Hawaii Officials: Number of Students Missing, Killed In Maui Fires Is ‘Too Small’ To Release

Parents demanded more transparency from education officials at a meeting Thursday.

This is a photo of Lahaina, Maui after the fires.
(Robert Gauthier/Getty Images)

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The Hawaii Department of Education says the number of students listed as missing or killed in the Lahaina fire is so small that releasing it would violate their privacy.

This comes as the department announced it has been unable to make contact with nearly 500 families in its system more than a month after the disaster that killed at least 115 people and displaced thousands.

Education officials have faced a groundswell of anger following the Aug. 8 fire that razed entire blocks. At a meeting on Maui last month, many families from Lahaina expressed concerns over plans to relocate students and the timing for reopening school campuses.

At a Board of Education meeting Thursday in Honolulu, parents lined up to call for more transparency about efforts to find children who have not yet re-enrolled in school.

Superintendent Keith Hayashi said the department knows the whereabouts and education plans of most of the some 3,000 students who had been enrolled in Lahaina before the fire.

He said 907 of them have enrolled in the state’s distance learning program and 782 have enrolled in other public schools. Nearly 345 students are now enrolled in charter schools, private schools or have withdrawn, he said.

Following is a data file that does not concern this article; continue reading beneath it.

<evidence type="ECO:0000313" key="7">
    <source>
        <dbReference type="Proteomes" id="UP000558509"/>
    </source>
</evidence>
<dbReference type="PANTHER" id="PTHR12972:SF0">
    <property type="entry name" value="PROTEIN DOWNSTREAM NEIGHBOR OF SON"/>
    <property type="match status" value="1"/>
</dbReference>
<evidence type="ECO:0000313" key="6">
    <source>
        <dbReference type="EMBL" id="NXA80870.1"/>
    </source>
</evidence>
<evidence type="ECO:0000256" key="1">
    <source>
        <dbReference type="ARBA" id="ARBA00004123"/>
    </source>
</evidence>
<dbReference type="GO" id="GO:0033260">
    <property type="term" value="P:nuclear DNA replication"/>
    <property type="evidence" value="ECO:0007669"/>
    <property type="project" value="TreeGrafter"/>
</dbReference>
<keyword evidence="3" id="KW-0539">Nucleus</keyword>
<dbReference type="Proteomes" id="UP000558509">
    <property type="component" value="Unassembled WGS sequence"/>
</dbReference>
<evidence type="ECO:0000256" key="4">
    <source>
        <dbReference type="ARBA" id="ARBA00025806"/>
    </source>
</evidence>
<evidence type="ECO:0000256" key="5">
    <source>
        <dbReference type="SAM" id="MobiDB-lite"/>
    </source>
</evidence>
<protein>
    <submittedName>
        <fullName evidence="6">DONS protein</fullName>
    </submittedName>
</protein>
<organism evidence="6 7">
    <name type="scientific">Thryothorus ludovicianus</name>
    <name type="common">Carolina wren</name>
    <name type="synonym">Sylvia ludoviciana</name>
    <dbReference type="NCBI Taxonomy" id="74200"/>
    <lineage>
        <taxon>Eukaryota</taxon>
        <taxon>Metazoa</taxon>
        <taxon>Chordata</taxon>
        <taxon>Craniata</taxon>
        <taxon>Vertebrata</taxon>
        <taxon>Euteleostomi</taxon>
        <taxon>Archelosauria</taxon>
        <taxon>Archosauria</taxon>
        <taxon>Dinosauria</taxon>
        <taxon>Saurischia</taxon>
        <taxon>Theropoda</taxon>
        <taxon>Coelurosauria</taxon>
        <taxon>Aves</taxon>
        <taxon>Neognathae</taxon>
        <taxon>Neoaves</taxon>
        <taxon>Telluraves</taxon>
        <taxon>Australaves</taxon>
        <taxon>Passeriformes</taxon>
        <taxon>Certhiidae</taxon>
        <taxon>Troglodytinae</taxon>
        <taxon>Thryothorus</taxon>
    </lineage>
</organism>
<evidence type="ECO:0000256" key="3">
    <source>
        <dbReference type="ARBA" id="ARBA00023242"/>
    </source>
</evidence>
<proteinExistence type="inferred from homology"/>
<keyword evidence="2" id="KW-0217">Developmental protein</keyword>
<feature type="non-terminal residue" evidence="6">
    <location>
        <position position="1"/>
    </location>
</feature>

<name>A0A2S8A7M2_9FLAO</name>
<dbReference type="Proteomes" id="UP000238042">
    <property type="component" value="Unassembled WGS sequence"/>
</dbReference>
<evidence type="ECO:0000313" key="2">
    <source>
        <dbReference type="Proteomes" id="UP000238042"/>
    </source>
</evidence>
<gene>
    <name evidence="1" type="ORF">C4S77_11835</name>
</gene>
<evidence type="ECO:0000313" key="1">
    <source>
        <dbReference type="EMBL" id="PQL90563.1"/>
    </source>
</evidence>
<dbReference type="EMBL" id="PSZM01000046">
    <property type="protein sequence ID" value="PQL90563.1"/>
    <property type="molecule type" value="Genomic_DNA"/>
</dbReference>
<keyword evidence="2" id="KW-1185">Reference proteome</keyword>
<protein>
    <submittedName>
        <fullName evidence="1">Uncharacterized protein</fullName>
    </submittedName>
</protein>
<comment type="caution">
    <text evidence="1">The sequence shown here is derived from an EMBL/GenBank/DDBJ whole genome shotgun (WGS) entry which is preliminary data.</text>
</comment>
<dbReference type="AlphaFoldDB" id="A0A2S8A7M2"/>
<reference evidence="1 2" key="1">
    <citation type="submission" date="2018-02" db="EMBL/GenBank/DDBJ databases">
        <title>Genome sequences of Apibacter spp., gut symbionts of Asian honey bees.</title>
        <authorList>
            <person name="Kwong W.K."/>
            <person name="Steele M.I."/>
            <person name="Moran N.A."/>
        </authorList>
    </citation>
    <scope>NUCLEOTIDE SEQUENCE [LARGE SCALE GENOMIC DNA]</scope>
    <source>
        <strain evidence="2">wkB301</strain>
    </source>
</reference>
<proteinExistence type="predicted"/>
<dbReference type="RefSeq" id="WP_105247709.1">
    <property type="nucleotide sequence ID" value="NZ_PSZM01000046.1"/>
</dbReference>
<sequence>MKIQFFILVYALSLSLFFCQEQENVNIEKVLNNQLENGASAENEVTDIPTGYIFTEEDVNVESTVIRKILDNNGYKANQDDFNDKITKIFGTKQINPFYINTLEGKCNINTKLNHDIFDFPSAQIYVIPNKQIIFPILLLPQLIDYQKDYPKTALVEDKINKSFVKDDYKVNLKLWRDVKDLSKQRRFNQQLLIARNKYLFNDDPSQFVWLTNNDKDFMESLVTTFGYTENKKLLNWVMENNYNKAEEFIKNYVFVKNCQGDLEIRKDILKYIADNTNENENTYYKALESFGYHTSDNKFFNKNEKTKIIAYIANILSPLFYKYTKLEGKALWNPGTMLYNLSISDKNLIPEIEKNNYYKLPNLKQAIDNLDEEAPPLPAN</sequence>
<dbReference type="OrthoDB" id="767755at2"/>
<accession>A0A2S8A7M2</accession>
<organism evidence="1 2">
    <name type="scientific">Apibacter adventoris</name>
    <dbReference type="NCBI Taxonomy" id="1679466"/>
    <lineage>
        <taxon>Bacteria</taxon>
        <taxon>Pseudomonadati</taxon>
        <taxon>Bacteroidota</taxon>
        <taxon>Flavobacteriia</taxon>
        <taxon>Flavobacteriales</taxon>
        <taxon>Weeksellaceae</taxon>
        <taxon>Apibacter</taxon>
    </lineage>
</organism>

“We are actively reaching out to contact families for the remainder of students who have not yet enrolled in an option, knowing that some may have moved out of state or have paused their child’s education for the time being,” he said.

Trying To Reach Families

After the meeting, DOE spokeswoman Nanea Kalani said the department has not heard back from 463 families that it has tried to call. There are 32 families that still have not been called as the department works its way down its list of phone numbers, she said. 

She also explained why the department has not released a number of those believed to have died or who remain missing. “For students, we can’t release their identities or numbers right now because the n-size is so small. The n-size is too small, if we said it we’d be in effect identifying them,” she said. N-size is a term used to describe a small subset of students.

Kalani pointed out that Maui County has a list with the names of people who are unaccounted for.

“The Maui Police Department is the lead on making those identifications,” she said, “and then their privacy rests with their parents to disclose whether they were students.”

Many attendees at the meeting called on the DOE to release more information and expressed concern about the well-being of children and families that have not been contacted.

“There’s a lot of anxiety because the students aren’t being identified as safe or deceased,” said Susan Pcola-Davis. “What I don’t understand is why. Why haven’t all the calls been made?”

One child, 7-year-old Tony Takafua, has so far been included on the official list of the deceased released by the Maui Police Department. On Thursday, the death toll remained at 115 with 60 individuals identified. Five of those individuals’ families have not yet been notified.